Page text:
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France halts British visitors, EU nations tighten borders as Omicron rises

By Dominique Vidalon and Aislinn Laing

PARIS (Reuters) – France imposed travel restrictions on travellers from Britain on Thursday due to surging COVID-19 cases there, and several European countries also strengthened border controls on visitors from other EU states.

Plans for Christmas celebrations in Europe and many countries across the globe have been thrown into disarray by the rapid spread of the highly infectious Omicron variant, which emerged in Hong Kong and Southern Africa last month.

Britain on Wednesday recorded its highest number of daily coronavirus cases since the start of the pandemic. That prompted the French government to announce on Thursday that only certain categories of travellers, including truck drivers, would be allowed between the two countries. Anyone arriving from Britain would have to self-isolate.

Our goal is to limit as much as possible the spread of Omicron across our territory,” French government spokesman Gabriel Attal said. Tourism and business travel for people who are not French nationals or Europeans, people who are not French residents, will be limited.

British hospitals were struggling to maintain staffing levels due to people having to isolate with COVID-19, a senior medic told Reuters. The 95-year-old Queen Elizabeth canceled a pre-Christmas lunch with her family as a precaution.

Sweden said it would require visitors from other Nordic nations to have a vaccine pass amid a jump in new infections in recent days.

Across the globe in Asia, South Korea said spiraling infections meant it too would reinstate strict rules constraining gatherings and closing restaurants, cafes and bars early.

The new wave of infections and the return to tighter restrictions comes just weeks before the second anniversary of the emergence of the coronavirus in Wuhan, China. Since then more than 5 million people have died of COVID-19 globally and more than 272 million cases have been reported.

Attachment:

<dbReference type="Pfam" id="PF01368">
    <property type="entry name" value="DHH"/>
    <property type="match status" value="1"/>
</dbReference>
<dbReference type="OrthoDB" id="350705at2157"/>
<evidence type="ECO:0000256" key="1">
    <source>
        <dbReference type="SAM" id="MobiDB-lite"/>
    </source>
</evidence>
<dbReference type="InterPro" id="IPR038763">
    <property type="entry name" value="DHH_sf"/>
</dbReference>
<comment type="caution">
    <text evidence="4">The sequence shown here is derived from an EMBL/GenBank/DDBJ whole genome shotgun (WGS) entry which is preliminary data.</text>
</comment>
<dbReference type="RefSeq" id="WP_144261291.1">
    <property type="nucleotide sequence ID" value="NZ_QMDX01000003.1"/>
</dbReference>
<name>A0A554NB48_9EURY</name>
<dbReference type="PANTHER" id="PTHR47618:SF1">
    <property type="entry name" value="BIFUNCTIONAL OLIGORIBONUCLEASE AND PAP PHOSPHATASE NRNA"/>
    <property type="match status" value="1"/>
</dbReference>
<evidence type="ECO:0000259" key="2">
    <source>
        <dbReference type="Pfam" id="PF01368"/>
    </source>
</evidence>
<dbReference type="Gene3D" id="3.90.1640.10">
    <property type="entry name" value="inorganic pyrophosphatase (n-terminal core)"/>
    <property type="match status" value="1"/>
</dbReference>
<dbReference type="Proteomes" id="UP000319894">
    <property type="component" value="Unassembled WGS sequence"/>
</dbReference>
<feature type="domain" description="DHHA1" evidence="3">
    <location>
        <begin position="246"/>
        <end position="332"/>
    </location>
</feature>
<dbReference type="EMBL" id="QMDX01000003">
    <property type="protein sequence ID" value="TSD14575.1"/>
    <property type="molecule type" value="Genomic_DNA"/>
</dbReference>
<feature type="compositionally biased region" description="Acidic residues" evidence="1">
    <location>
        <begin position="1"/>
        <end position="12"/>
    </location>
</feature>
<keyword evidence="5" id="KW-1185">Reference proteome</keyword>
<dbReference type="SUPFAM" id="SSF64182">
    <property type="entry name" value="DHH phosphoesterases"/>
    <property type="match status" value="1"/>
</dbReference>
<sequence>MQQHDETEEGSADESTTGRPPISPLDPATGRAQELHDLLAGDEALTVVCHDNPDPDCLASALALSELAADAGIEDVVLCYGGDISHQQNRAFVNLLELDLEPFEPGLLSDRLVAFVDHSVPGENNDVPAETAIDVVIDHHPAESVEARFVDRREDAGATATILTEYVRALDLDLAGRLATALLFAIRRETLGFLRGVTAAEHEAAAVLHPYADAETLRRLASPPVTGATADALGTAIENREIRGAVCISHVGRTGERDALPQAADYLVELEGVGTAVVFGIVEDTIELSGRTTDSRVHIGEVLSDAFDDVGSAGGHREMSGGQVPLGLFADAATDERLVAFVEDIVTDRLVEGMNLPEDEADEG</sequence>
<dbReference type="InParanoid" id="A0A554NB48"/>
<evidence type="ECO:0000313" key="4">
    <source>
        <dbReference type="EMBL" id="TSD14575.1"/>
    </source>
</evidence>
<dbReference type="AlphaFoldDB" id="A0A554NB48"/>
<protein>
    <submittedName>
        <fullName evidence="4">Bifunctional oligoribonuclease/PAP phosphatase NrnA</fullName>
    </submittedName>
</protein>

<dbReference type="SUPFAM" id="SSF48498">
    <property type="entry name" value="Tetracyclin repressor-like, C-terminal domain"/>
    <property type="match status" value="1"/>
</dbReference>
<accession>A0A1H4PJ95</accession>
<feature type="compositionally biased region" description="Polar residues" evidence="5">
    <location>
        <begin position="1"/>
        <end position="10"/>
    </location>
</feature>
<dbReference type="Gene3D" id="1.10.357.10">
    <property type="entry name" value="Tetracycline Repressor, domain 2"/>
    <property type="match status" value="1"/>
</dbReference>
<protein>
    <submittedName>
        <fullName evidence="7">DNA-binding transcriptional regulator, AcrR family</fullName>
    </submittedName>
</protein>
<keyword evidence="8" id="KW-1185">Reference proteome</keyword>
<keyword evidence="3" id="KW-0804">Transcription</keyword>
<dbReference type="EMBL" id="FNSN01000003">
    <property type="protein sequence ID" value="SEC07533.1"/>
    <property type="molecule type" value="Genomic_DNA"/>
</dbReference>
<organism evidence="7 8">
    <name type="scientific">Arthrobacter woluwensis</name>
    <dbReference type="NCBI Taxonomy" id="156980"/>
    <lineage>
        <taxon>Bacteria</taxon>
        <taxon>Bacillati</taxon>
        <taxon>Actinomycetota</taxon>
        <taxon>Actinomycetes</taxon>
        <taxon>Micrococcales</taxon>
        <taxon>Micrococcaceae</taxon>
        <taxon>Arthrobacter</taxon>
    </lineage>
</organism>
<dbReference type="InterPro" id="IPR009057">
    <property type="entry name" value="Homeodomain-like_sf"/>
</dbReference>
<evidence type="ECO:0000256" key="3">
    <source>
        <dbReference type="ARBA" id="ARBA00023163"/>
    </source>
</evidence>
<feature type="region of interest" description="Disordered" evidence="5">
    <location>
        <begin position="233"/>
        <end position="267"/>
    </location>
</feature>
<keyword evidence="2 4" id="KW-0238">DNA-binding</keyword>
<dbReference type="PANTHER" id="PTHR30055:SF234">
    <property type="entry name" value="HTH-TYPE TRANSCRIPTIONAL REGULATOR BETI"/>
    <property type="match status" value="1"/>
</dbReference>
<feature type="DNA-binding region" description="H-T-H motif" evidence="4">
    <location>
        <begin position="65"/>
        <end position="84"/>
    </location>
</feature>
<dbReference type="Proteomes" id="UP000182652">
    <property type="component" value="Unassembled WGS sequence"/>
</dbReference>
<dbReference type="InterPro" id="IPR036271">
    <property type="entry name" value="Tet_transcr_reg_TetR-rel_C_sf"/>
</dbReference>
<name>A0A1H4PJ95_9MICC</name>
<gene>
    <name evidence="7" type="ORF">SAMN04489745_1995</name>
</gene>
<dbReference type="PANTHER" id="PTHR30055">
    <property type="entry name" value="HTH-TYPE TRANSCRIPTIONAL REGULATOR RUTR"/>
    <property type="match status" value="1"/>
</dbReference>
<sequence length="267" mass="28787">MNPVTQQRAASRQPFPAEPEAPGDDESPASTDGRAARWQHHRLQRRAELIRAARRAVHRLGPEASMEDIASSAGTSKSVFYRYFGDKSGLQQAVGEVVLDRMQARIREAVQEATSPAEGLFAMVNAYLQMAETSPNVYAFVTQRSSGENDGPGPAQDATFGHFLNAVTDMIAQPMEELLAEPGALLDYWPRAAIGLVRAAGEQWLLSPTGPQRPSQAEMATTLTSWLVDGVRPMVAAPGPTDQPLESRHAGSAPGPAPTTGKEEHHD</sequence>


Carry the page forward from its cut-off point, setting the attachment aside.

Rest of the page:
Meanwhile, more than 8.5 billion doses of the COVID-19 vaccine have been administered to combat the disease – an effort that is now challenged by the Omicron variant’s outburst.


At a summit of EU leaders in Brussels, tensions arose after Italy, Portugal and Greece said they would require people crossing their borders to have a negative COVID-19 test as well as a vaccine passport.

Latvian Prime Minister Krisjanis Karins said freedom of travel inside the EU’s border-free Schengen Area must not end.

Around Europe, vaccination booster campaigns and the administration of first doses to children aged 5 to 11 generated long queues that snaked around city blocks as hospitals, pharmacies and clinics struggled to cope with demand.

Preliminary data show vaccines are less effective against Omicron, but a booster increases protection.

England’s chief medical officer Chris Whitty said vaccinations could cut the numbers admitted to intensive care and shorten the time spent in hospital.

Travel operators and retailers said the tightening of COVID regulations would hit them hard in the run-up to Christmas.

Officials at the port of Dover on the British side of the Channel said France’s new travel curbs would dampen already significantly reduced tourist numbers.

British online fashion retailer Boohoo issued its second profit warning in four months, citing factors including a rise in partywear return rates amid canceled Christmas parties.

Weekendesk, a Spanish holiday website, said cancellations jumped 19% from the previous week and blamed a new requirement for vaccine passports in Catalonia, Valencia and Andalucia.


The impact was also being felt across the world of sport, from international and elite level down to grassroots.

Hundreds of amateur clubs in Britain across a range of sports have cancelled weekend fixtures and closed clubhouses, despite there being no government advice to do so.

A fourth Premier League match of the week was cancelled on Thursday after Brentford manager Thomas Frank called for all games in the coming week to be postponed to allow clubs to recover their depleted squads.

The Swedish national soccer team cancelled a planned friendly against Finland, while teams and leagues in the three major North American sports were trying to avoid cancellations after a massive outbreak of positive tests among players.


(Reporting by Reuters bureaux, Writing by Aislinn Laing in Madrid, Editing by Angus MacSwan)

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